Oct. 09--The view from some Roosevelt University dorm rooms reveals a vista more commonly associated with condominiums and corner offices. Students sleep, study and socialize in a 32-story South Loop tower, a blue-green glass box that ranks as the second-tallest academic building in the country.
But in the three years since it opened, the $123 million building on South Wabash Avenue has come to seem more like a millstone than a monument to Roosevelt's educational mission. Interest payments on the school's massive construction loan have ballooned, and Roosevelt had to begin paying back the principal this year, adding to the budget pressure.
Tuition revenues have fallen far short of the projections that the private nonprofit school used to justify the tower. In 2009, amid a nationwide economic crisis, Roosevelt finance officials had predicted a $40 million jump in annual tuition dollars by 2014. The actual increase was about $5 million.
Today, analysts expect the university of about 6,000 students to run a deficit for its fifth year in a row. Annual salary increases have been frozen, according to an analyst's report. Debt payments are absorbing 11 percent of Roosevelt's operating budget, nearly double the typical debt burden at financially healthy universities. And enrollment is actually lower than it was the year construction began on the Wabash building.
For Roosevelt, the costly dormitory project marked a shift in focus away from the population the school has historically served: a diverse group, made up mostly of older college students, students transferring from community colleges, and graduate students. Most of them were commuter students who often attended school part time while working jobs or raising families.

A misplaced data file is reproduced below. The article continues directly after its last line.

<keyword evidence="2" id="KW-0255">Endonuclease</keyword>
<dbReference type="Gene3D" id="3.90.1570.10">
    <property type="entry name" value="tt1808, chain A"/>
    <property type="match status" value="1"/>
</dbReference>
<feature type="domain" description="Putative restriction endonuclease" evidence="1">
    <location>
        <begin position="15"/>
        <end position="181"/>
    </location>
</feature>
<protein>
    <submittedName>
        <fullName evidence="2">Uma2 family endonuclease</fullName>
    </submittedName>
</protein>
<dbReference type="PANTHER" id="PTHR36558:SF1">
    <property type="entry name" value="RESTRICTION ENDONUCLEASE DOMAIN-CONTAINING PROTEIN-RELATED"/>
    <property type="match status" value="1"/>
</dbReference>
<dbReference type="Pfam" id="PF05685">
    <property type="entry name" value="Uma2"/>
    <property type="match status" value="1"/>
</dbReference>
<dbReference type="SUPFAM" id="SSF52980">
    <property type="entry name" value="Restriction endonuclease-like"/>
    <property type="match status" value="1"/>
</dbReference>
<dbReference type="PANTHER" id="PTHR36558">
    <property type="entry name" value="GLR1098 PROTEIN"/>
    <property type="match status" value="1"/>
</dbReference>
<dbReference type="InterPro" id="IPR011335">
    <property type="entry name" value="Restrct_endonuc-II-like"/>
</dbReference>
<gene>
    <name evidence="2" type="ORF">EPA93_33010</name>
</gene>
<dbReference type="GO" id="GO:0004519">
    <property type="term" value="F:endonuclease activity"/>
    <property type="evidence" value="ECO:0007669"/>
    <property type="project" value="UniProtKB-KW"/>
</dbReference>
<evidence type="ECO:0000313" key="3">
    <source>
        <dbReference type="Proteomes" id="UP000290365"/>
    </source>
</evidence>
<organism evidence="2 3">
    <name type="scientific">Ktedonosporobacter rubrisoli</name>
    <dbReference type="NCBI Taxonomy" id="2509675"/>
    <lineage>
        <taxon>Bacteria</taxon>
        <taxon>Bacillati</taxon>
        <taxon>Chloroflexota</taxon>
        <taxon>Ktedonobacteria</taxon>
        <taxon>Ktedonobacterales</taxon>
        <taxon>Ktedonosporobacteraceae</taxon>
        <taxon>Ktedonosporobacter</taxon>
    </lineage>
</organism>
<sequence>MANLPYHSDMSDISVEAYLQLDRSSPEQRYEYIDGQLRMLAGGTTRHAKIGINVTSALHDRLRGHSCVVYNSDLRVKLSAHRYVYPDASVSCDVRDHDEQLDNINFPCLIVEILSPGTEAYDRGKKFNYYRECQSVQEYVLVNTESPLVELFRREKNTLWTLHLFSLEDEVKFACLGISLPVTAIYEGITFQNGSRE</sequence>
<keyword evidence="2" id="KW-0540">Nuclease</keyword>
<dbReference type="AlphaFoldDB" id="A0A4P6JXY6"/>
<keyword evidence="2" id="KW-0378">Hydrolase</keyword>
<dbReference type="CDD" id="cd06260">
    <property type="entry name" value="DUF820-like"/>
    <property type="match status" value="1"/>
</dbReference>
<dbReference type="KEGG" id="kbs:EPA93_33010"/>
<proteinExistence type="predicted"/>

The Wabash building was a pet project of 13-year Roosevelt University president Charles Middleton, who retired in June after making headlines for earning more than almost any other university president in the nation. Middleton wanted to attract more traditional college-age students -- a potentially lucrative group that tends to be interested in living in dormitories and attending school full time for four years.
Today Roosevelt has twice as many dormitory beds as it did when Middleton arrived in 2002 and less than half as many part-time students as it did a decade ago.
The task of stabilizing the school's finances now falls to new president Ali Malekzadeh, formerly the business school dean at Kansas State University, who said he will consider reducing spending on administration and in other still-to-be-determined areas.
"We are cutting costs," Malekzadeh said in an interview with the Tribune. "We're looking at every class and every cost that we have to make sure it meets the demand for the future. ... But let me also emphasize, the sky is not falling."
Roosevelt officials had arranged for the Tribune interview to include the chief financial officer, Miroslava Mejia Krug, who oversaw the school's finances at the time of the Wabash project. But the university later declined to make her available.
Middleton, the former president, did not respond to the Tribune's messages. He currently serves as board chair of City Colleges of Chicago, a position to which he was appointed in June by Mayor Rahm Emanuel.
Malekzadeh defended the Wabash building, saying that even in hindsight the project was "absolutely" the right decision. The tower is "a major selling point for any university," he said. "If a 17-year-old walks in and sees that, they obviously want to come here."
Asked if he was comfortable with the university's debt level, the new president said he believes "things will improve significantly."
"I'm very optimistic that within a very short period of time we will have significantly more enrollment," Malekzadeh said.
But Bob Shea, of the National Association of College and University Business Officers, said recovery could be slow for a school with a dropping credit rating, a burdensome annual debt payment and revenues falling far short of projections. He declined to comment on Roosevelt specifically.
"It would take any school a while to dig out of that situation," Shea said.
'A pretty high risk'